Juan Orlando Hernández has little legitimacy, but few real foes
ANSELMO VILLARREAL was cycling past a protest in Sabá in northern Honduras on January 20th when he was shot, apparently by a member of the security forces. Mr Villarreal was the 32nd person to have died in protests against the re-election on November 26th of Juan Orlando Hernández as president of Honduras.
In the country’s last upheaval, a coup in 2009 against the then-president, Manuel Zelaya, 20 people died.
The post-election death toll may rise before Mr Hernández’s inauguration, scheduled for January 27th in Tegucigalpa, the capital.
But resistance is weaker than it looks. The opposition Alliance coalition had called for a nationwide strike, roadblocks, a shutdown of international airports and a vaguely defined boycott. So far little of that is happening. Demonstrations on January 20th in Tegucigalpa and San Pedro Sula, the second-biggest city, drew fewer than 1,000 people each. That is a far cry from the tens of thousands who came out a week after the elections.
That is not because Mr Hernández has convinced Hondurans that he won fairly. His main rival, Salvador Nasralla, a sports broadcaster, led early in the vote count. Only after a glitch interrupted the publication of results by the electoral commission did Mr Hernández pull ahead, eventually winning by 1.5 percentage points. That looked fishy. Election monitors sent by the Organisation of American States (OAS) observed widespread “irregularities and deficiencies”.
Its secretary-general, Luis Almagro, proposed a fresh election. Many observers thought Mr Hernández’s candidacy was itself illegitimate. It happened only because in 2015 the biddable supreme court ruled invalid the term limit written into the constitution.
Outside Honduras, almost no one is listening. The European Union, which also sent monitors, described the election as “well organised”.
The Trump administration soon recognised Mr Hernández’s victory. The United States regards Mr Hernández, a tough-on-crime conservative, as an ally in its fight against drug-trafficking and migration from Central America. Some 500 American troops are stationed at the Soto Cano air base in central Honduras.
Most other countries in the Americas, including Argentina, Brazil, Canada and Mexico, also backed Mr Hernández.
They dislike in general the idea of outsiders influencing countries’ domestic politics. “No government…wants to have their election process challenged in the international arena,” says an official at a Honduran NGO.
That is especially true of the seven that are holding national elections in 2018, among them Brazil, Mexico and Colombia. Some Latin American leaders regard Mr Nasralla as a flaky leftist. The main exceptions to the regional rush to endorse Mr Hernández are the left-wing governments of Venezuela and Bolivia.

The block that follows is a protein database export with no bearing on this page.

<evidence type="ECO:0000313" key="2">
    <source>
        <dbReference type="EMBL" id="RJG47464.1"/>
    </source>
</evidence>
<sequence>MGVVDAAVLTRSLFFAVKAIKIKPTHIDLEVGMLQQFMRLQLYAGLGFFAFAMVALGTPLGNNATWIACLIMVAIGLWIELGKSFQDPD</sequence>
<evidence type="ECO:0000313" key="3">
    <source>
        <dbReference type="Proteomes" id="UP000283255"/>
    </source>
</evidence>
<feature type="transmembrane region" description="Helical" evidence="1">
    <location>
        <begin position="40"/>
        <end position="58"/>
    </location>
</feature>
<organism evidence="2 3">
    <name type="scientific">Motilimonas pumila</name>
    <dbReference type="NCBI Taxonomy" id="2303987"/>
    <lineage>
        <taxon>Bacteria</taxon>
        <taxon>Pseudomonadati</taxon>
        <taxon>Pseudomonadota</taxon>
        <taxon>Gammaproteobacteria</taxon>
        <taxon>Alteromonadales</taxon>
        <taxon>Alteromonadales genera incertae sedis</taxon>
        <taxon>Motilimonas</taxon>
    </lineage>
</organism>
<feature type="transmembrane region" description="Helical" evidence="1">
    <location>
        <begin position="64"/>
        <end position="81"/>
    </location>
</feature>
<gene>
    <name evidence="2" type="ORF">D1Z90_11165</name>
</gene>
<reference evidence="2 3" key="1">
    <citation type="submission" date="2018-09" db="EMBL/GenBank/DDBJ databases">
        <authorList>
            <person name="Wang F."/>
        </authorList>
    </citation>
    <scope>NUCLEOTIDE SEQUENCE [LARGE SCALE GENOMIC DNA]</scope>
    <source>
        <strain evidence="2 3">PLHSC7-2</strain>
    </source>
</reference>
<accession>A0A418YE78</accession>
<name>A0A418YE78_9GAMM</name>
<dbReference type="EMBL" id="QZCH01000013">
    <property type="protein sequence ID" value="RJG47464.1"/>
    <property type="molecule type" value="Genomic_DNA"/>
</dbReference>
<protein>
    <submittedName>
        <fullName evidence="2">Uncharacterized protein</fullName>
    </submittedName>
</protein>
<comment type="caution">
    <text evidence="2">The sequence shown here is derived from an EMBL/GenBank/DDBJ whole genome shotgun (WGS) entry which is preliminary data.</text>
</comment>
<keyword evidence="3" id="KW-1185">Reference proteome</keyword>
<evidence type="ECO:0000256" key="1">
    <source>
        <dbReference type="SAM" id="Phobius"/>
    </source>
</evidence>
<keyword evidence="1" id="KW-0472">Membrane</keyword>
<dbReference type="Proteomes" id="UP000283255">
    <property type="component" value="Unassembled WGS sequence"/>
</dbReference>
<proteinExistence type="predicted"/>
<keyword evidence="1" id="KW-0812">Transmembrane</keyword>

Within Honduras, the opposition is not trying very hard to overturn his victory. Though he has called on supporters to strike, Mr Nasralla has been presenting his Sunday-morning sports show on television.
He appeared to concede defeat after the United States backed Mr Hernández, though without accepting the election result as fair.
With Mr Nasralla’s retreat his most prominent ally, Mr Zelaya, has publicly resumed his earlier role as de facto leader of the opposition.
Tegucigalpa is buzzing with rumours that he has struck a private deal with Mr Hernández. Mr Zelaya is thought to be planning a presidential run in 2021. That cause might be better served by amassing influence and money with Mr Hernández’s help rather than by leading protests.
The president could give Mr Zelaya a say in picking appointees to such important jobs as chief prosecutor.
He could allow Mr Zelaya’s Libre party, a constituent of the Alliance, to gain control of congressional committees that allocate money. In return, Mr Zelaya would wind down the protests and let Mr Hernández govern.
Mr Almagro has been the loudest dissenter, for good reason. He led international condemnation of Venezuela’s drift towards dictatorship; to bless Mr Hernández’s dubious victory would open him to charges that he is applying a double standard. The president’s friends accuse Mr Almagro of seeking publicity to run for Uruguay’s presidency in 2019.
His obdurate stand may have made trouble for MACCIH, an anti-corruption agency in Honduras set up by the OAS. On January 18th congress passed a budget that, in effect, grants congressmen elected since 2005 three years of immunity from charges of stealing public money. It hobbles MACCIH, whose mandate expires in 2020.
On January 22nd Mr Almagro appeared to give up the fight, saying the OAS would work “with the elected authorities”. Perhaps he was being prudent. But his surrender leaves the country’s battered democracy almost defenceless.
This article appeared in the The Americas section of the print edition under the headline “A tarnished presidency”
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